More recently we have developed our own ‘boilerplate’ theme to use as a starting point. This theme is a lot lighter, less opinionated and nowhere near as overengineered as the Magento blank theme. It provides us with a quick start to builds alongside removing the need to repeatedly build the same common components over and over. At the same time, we don’t have to battle against the overly specific styles generated by the blank theme. The result is a smaller CSS file for production and a more maintainable codebase for development.

We do have a few client’s sites where we have started completely from scratch with no parent theme whatsoever. Sounds scary, but we promise you it’s not. We actually prefer it to using blank as the parent theme for the reasons above, and we’ve not noticed any significant differences in development time between builds that use blank and those that start from scratch.

While our boilerplate is still in its infancy, early signs are showing that it will improve development time on builds, and we expect to use this for the majority of client site builds going forward.

Task runners

In a similar vein to pre-processors, our preference of task runner is different to Magento’s. We use Gulp to compile our Sass and minify it for production. Magento chose Grunt for the task of compiling Less.

For those client sites that already have Less and Grunt set up, we continue to use those technologies. We don’t rip them out for the sake of it. But our new builds always use Gulp and Sass. When we’ve used Snowdog’s Blank Theme in the past we have used their excellent, Gulp based Frontools.

However, now that we have our own boilerplate theme, we also have our own Gulp script. In fact, we are currently in the process of extending it to do more than lint and compile the CSS. We are enhancing it to also lint the JavaScript, optimise images and more. All the usual goodness is included – watch tasks, browser-sync and caching on the images so only new images trigger the minification – to make development as pain free as it can be on Magento.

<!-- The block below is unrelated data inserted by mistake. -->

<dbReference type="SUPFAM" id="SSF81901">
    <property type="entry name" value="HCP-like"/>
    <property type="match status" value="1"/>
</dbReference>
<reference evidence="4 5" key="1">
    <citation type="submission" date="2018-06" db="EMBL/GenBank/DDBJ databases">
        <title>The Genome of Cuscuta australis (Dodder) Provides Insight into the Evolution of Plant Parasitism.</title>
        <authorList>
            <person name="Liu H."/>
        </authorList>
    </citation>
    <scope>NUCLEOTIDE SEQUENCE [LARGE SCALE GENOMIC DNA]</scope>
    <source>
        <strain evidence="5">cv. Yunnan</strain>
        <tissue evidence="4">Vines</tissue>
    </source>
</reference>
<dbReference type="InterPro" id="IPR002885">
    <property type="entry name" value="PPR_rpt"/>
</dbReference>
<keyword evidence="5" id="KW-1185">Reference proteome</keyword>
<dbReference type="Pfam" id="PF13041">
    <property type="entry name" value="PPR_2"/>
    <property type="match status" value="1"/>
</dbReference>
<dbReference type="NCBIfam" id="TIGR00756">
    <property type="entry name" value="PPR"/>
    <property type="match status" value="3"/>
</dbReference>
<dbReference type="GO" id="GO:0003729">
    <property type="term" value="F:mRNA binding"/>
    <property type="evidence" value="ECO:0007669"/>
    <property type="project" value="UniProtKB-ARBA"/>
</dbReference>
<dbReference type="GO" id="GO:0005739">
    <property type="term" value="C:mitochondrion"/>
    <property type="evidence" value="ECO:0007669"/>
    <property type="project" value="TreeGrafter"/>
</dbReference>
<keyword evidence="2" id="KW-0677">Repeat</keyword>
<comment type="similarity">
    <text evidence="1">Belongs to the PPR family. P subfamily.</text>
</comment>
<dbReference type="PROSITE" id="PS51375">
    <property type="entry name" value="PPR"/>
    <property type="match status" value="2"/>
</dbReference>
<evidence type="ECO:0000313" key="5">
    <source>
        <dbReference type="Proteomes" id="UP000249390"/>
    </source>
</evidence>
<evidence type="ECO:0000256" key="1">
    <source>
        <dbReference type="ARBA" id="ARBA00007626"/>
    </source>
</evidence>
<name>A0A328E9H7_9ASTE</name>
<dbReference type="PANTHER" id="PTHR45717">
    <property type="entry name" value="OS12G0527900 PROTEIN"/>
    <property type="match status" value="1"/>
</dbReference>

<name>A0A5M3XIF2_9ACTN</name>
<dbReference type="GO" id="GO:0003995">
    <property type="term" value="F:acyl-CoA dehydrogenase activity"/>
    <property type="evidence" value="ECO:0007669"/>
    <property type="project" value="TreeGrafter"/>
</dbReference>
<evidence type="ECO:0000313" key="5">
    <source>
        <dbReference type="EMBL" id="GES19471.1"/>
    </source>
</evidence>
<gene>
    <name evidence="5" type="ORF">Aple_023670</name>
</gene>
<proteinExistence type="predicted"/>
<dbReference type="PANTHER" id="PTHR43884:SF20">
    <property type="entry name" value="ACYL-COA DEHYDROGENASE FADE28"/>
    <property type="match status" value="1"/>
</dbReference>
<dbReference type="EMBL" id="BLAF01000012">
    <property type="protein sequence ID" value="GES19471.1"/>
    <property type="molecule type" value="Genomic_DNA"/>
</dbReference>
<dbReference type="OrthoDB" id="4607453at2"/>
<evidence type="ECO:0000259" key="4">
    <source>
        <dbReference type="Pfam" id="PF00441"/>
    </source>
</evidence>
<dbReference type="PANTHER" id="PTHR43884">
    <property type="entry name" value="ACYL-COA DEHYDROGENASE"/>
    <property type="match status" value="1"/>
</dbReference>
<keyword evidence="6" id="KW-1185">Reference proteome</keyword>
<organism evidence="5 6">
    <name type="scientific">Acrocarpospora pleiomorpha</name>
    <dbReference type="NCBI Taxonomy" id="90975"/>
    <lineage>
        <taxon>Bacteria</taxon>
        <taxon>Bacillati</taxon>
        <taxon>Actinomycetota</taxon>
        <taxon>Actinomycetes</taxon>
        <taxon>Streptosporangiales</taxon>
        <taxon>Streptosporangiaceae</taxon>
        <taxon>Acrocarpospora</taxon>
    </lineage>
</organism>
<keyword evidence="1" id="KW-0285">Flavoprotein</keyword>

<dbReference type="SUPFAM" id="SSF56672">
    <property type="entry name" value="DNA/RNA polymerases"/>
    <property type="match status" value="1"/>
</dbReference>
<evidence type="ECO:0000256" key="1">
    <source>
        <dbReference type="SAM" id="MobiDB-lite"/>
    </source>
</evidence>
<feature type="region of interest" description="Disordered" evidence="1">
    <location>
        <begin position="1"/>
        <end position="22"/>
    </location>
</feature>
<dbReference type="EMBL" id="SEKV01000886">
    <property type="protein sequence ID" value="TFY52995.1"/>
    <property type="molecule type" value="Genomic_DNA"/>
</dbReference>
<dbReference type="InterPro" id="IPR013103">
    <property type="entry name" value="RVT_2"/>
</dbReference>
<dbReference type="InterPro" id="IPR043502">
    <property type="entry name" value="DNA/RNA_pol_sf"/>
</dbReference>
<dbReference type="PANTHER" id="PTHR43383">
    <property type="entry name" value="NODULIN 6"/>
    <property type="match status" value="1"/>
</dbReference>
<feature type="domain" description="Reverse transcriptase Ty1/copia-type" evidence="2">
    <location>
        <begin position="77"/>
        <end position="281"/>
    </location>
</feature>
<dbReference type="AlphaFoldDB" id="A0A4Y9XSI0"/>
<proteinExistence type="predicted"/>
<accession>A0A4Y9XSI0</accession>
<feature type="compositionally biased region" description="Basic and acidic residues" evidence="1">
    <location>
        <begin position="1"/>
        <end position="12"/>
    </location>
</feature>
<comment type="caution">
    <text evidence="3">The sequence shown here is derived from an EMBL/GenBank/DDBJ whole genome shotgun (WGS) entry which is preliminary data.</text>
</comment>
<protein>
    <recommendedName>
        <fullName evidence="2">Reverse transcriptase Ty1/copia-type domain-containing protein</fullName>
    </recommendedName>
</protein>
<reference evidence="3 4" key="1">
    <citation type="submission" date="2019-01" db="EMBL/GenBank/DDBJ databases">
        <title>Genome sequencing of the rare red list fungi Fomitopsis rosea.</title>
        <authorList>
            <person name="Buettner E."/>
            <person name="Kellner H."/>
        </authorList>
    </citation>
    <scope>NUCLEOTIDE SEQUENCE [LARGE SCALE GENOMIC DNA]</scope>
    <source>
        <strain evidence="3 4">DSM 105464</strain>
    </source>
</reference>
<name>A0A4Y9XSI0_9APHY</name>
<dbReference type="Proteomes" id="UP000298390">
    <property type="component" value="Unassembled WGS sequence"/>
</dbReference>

Magento’s own bundler isn’t our first choice and we prefer to go with MagePack and have just started using MagePack for bundling of JavaScript. It’s early days, but it is looking very promising indeed with some quite dramatic improvements in page load times and other key metrics. JS Bundling has been a key thing that has been missing from the Magento 2 Frontend Workflow since it launched.

Looking to the future, with React PWA on the horizon, the choice of task runner is likely to change for any new sites built with a React theme. Webpack is our current preference for package management alongside Babel for transpilation of JSX to JS. 

JavaScript frameworks

Magento 2 uses a variety of JavaScript frameworks and libraries. Roughly speaking, the majority of the JavaScript is written in jQuery, with the more interactive and dynamic parts written in KnockoutJS.

Magento 2 JavaScript is structured in a modular way. RequireJS is responsible for the loading and management of the individual JS components/modules, which it does in sync using the AMD specification. Understanding the basics of RequireJS is essential for making any progress with the JavaScript on Magento 2. However, the basics will only take you so far. It’s fair to say that the learning curve for JavaScript in Magento 2 is steeper than it was for Magento 1. But that shouldn’t put you off. There is much to gain from becoming familiar with importing and exporting JS modules and working with lifecycles and events in a dynamic JavaScript framework.

This, once again, brings us to look to the future. React is Magento’s choice of framework and this time we agree. Our in-house R&D team is busy identifying how we should best implement React on the frontend. Do we back Magento’s own PWA Studio, look to use a third-party React Theme (such as the very impressive offering from ScandiPWA), or go for a more platform-agnostic solution like React StoreFront? Only time will tell.

As you’d expect from a team of technical experts, we have an inner geek streak to satisfy. With a team of Magento certified specialists making up Team Pinpoint, we’re all about Magento and the capabilities it possesses to power online stores. However, it’s not all work and no play. Our culture encourages both hard work and fun along the way, making Pinpoint a perfect place to develop and thrive as a Magento Developer. If you want to talk more about Magento 2, find out what roles could be available for you at Pinpoint or require development guidance, please get in touch.